October 3, 2014 § Leave a comment
“Wild,” based on the book and life of author, Cheryl Strayed, appropriately screened in the picturesque, mountainous surroundings at the Telluride Film Festival on Saturday, August 30th. The film helmed by “Dallas Buyers Club” director, Jean-Marc Vallée, stars Reese Witherspoon, and Laura Dern, and as Jean-Marc shared, “tells the story through Cheryl’s point of view”.
I thought I was the only one who was crying my eyes out the entire time, however, when I spoke with others at the end, I was relieved to hear that they were emotional as well. Don’t let this scare you.
I wouldn’t demean the film and say that it is a female version of “Into the Wild”. “Wild” is for anyone, who at any point in their lives, needed to change gears, leave their daily routine behind, and soul search for answers to something tragic that may have occurred.
Recently divorced and not working, Cheryl, decided to backpack 1,100 miles alone on the Pacific Crest Trail. During this time, she quickly learns the ropes in survival, hiking, and camping, all the while, reflecting back on her childhood, her relationship with her ailing mother, and the events that led up to her recent divorce from her husband.
Opening scene: Her big toe nail is black, bloody and falling off, one of her hiking shoes accidentally falls down the cliff and knowing that she cannot retrieve it, she throws the other one over the cliff, as well, SCREAMING IN DESPAIR.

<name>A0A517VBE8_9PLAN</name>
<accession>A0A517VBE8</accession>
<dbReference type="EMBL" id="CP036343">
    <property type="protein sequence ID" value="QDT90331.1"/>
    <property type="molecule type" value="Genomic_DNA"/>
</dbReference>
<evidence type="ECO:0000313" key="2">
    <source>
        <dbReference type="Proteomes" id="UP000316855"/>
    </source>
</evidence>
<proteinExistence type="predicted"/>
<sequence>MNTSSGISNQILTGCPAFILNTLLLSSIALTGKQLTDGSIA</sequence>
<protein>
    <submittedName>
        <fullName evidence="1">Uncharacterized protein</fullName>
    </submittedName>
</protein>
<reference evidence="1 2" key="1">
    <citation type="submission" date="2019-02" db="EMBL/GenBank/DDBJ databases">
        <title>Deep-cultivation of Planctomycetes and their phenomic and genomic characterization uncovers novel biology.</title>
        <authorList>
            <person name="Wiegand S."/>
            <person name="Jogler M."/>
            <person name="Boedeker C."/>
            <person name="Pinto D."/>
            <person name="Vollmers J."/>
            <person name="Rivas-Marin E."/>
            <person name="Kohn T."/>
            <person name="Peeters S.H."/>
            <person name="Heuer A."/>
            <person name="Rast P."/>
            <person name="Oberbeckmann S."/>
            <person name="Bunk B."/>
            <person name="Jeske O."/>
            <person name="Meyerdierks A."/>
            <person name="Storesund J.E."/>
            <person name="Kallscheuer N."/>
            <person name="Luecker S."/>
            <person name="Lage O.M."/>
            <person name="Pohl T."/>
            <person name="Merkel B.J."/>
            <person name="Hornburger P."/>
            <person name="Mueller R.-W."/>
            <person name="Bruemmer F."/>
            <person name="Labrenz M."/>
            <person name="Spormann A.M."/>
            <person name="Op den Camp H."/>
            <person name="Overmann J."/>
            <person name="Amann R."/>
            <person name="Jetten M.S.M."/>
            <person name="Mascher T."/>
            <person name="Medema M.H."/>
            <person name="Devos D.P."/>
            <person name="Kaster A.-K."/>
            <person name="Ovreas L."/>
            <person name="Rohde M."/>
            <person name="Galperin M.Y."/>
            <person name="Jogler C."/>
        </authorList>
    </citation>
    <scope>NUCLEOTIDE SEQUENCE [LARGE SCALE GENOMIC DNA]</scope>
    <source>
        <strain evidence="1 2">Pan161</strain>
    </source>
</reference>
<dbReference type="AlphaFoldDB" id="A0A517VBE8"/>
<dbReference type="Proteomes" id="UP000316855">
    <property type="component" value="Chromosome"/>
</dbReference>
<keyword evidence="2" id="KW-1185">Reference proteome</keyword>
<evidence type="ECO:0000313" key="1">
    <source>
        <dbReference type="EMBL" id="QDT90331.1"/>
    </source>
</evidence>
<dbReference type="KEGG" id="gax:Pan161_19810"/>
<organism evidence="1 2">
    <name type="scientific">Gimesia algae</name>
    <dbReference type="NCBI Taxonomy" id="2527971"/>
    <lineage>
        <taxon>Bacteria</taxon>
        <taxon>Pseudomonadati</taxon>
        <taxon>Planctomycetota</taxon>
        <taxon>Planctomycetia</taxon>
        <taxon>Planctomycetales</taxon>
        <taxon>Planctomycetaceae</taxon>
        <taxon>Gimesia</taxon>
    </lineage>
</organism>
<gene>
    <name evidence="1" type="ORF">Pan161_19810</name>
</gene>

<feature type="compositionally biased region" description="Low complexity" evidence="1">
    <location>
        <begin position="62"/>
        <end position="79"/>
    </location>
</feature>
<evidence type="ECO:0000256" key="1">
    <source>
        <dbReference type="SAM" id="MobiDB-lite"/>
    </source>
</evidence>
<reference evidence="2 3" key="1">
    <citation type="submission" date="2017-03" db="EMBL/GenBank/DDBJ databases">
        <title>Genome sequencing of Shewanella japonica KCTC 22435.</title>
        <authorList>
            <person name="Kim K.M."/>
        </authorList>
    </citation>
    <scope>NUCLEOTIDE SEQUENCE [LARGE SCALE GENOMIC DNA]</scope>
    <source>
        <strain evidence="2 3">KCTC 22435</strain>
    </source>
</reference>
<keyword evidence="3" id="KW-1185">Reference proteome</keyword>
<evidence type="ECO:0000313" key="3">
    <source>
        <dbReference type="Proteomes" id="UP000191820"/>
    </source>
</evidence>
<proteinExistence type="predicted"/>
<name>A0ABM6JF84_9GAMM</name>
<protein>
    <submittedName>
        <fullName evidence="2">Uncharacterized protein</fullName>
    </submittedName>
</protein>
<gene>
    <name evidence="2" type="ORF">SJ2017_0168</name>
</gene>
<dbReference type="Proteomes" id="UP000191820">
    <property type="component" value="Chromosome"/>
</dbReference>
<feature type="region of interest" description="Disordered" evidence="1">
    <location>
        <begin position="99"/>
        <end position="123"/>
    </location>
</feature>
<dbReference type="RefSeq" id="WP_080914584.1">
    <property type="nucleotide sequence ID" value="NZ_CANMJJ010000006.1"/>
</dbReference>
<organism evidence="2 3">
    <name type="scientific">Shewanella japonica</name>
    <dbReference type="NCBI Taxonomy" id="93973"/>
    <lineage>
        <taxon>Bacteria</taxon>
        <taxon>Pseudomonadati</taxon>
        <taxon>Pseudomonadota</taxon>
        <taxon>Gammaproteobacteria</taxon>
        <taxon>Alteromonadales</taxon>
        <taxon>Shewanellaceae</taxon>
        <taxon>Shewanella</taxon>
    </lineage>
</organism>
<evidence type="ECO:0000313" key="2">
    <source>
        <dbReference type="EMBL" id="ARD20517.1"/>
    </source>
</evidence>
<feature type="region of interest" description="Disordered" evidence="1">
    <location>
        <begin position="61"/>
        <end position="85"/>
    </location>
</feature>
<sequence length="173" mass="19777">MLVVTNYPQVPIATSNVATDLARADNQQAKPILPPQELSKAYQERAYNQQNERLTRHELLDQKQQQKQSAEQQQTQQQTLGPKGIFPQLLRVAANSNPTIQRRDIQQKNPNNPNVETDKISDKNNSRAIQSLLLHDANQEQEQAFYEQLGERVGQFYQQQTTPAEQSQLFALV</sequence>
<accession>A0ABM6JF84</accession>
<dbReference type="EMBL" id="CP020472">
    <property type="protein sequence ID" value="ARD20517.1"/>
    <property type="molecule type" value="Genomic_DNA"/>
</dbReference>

Jump back to her preparing for the trip, phone calls to her ex, and a slovenly local landscaper, who came to her aide when she first started off on the trail and tried to talk her out of the unknown and dangers that might lurk ahead. Cheryl knew that she had to keep moving forward, that she had to do this for herself, that she had to face her demons with solitude, and prove that she was brave and capable.
Although her life reached some very dark places, her experience is relatable on a natural and human level. Reflecting back and journaling along the way, the trail is unpredictable in terms of the weather, the people, nature, animals, and events.
The music in the film was source music and not scored. They were careful not to use music while she was on the trail unless she was humming or singing.
One World Cinema